The success of the global effort to eradicate polio may rest on the outcome of a week-long tour of India, South Africa and Indonesia by a Nigerian delegation which has been conducting tests on polio vaccines used for immunisation in Nigeria.
The team, which was due to return home on Thursday, comprised health officials nominated by the government and Jama’atu Nasril Islam, an umbrella group of Muslim organisations in Nigeria, and key Muslim leaders.
The federal government is hoping this high-powered delegation will these polio vaccines the all clear. That would help to dispel widespread suspicion in the mainly Muslim north of Nigeria that the vaccines contain anti-fertility agents and the virus that causes AIDS.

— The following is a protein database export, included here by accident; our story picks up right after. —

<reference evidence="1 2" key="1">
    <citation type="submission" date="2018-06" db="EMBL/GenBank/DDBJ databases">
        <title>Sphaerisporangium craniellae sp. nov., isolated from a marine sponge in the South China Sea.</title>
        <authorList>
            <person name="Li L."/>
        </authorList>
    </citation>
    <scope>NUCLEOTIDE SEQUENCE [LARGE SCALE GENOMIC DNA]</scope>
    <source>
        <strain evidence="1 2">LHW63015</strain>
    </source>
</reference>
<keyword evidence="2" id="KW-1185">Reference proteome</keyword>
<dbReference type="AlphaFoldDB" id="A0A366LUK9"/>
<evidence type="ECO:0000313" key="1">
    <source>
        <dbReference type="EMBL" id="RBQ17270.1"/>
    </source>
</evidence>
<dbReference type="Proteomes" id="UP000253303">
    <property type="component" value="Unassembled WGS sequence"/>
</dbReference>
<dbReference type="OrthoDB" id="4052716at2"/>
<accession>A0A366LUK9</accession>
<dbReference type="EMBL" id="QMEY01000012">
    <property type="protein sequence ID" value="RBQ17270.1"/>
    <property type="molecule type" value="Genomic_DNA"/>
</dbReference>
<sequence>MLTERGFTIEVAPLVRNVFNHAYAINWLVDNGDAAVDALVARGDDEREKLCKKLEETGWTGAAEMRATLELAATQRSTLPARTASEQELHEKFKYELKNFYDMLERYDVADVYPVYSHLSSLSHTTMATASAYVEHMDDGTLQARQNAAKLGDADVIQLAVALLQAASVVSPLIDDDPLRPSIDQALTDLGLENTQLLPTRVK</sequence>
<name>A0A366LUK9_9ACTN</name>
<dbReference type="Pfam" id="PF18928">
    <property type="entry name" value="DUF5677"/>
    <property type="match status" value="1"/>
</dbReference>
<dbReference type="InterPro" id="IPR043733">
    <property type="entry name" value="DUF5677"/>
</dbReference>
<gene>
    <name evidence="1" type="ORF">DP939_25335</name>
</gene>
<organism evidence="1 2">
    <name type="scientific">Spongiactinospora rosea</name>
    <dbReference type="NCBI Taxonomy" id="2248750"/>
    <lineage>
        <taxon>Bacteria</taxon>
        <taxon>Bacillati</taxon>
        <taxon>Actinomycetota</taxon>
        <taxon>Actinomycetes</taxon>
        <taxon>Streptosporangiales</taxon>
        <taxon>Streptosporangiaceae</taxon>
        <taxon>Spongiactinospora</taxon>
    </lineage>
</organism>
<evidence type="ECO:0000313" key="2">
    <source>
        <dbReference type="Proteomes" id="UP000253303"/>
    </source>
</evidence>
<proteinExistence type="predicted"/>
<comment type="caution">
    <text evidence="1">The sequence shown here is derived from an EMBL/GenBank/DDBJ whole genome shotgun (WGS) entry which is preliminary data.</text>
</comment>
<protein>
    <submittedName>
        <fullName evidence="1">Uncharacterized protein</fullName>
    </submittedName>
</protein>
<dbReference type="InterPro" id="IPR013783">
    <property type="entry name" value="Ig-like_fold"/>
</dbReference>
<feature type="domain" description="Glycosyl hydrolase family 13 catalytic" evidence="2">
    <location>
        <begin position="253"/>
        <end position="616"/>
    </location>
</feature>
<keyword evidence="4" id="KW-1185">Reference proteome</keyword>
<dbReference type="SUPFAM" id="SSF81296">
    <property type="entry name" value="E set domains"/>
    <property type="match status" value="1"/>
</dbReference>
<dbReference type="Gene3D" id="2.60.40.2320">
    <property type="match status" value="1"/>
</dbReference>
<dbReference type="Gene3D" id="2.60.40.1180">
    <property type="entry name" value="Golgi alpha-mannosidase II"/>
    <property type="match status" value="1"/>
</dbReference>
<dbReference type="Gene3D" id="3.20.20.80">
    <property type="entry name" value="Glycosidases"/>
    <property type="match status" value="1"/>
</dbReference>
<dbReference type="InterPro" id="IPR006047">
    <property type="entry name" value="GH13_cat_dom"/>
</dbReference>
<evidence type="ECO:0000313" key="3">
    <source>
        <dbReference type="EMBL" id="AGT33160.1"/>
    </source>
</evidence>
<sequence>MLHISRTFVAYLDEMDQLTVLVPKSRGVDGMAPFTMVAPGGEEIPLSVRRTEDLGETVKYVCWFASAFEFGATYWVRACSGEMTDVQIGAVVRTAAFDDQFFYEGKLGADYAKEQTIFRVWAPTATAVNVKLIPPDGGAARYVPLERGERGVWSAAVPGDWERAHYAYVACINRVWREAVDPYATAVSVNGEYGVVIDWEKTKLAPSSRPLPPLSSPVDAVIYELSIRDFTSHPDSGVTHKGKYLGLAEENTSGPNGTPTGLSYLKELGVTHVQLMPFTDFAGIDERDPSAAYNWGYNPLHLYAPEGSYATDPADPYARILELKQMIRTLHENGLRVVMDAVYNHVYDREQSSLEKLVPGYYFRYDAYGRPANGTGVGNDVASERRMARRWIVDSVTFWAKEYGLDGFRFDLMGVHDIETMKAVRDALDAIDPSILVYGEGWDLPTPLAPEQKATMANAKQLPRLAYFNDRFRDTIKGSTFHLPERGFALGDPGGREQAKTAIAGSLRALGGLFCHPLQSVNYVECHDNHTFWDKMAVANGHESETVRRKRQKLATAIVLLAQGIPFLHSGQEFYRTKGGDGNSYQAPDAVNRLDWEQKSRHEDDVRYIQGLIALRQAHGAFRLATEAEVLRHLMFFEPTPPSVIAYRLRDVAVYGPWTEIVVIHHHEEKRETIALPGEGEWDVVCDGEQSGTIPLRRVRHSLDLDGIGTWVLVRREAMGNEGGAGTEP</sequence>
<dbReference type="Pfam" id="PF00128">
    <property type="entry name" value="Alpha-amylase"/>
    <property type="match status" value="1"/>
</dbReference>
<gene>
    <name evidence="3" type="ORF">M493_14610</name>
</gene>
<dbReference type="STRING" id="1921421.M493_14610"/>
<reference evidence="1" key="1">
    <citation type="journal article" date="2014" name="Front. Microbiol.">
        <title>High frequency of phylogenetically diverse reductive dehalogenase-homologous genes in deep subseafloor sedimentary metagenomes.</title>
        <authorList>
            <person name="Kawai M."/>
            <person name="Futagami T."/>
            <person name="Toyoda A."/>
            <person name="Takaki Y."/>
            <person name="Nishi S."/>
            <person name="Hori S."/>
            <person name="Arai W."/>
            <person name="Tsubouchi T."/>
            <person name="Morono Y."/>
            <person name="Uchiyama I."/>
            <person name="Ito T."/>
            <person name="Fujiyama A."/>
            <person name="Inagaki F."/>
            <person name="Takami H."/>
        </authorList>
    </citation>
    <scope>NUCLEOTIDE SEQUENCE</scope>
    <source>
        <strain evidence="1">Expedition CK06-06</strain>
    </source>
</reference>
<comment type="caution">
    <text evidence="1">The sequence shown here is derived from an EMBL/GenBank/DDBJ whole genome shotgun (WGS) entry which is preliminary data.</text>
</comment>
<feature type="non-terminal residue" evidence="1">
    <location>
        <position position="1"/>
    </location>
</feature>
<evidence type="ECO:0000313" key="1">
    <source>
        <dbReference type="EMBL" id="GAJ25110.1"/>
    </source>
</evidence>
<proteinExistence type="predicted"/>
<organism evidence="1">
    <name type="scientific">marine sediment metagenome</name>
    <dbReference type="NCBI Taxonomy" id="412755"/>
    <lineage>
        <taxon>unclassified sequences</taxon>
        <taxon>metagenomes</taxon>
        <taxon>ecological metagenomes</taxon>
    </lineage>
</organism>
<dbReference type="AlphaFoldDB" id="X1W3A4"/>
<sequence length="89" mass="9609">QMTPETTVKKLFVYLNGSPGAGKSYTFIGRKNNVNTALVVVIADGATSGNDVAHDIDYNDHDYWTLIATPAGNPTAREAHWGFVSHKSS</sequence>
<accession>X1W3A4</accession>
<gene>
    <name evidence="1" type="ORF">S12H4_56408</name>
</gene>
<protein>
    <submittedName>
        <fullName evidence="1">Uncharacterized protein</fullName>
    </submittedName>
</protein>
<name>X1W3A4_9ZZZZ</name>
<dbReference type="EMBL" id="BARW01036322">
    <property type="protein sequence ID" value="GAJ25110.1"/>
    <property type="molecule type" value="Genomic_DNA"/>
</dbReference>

Many Muslims in the north believe that polio vaccination is being used as a ploy by Western countries to inject people with certain chemicals to reduce their fertility or infect them with HIV/AIDS in order to reduce the population of Muslims.
“We put together a team that incorporates all the stakeholders so that they will see for themselves and be convinced whether or not the polio vaccine is safe,” Nigeria’s Minister of Health Eyitayo Lambo told reporters in Abuja as the team departed last week.
He predicted that the team would return with good news in time for the next round of nationwide polio immunisation due between 23 and 26 February.
In October 2003 the governors of three states in northern Nigeria - Kano, Kaduna and Zamfara -decided to suspend polio immunisation until the vaccines were investigated and proven safe.
They gave in to rumours and suspicions going back several years which had culminated in the widespread rejection of polio vaccination by people in the north.
The word that polio vaccines were contaminated was first spread by some Islamic preachers.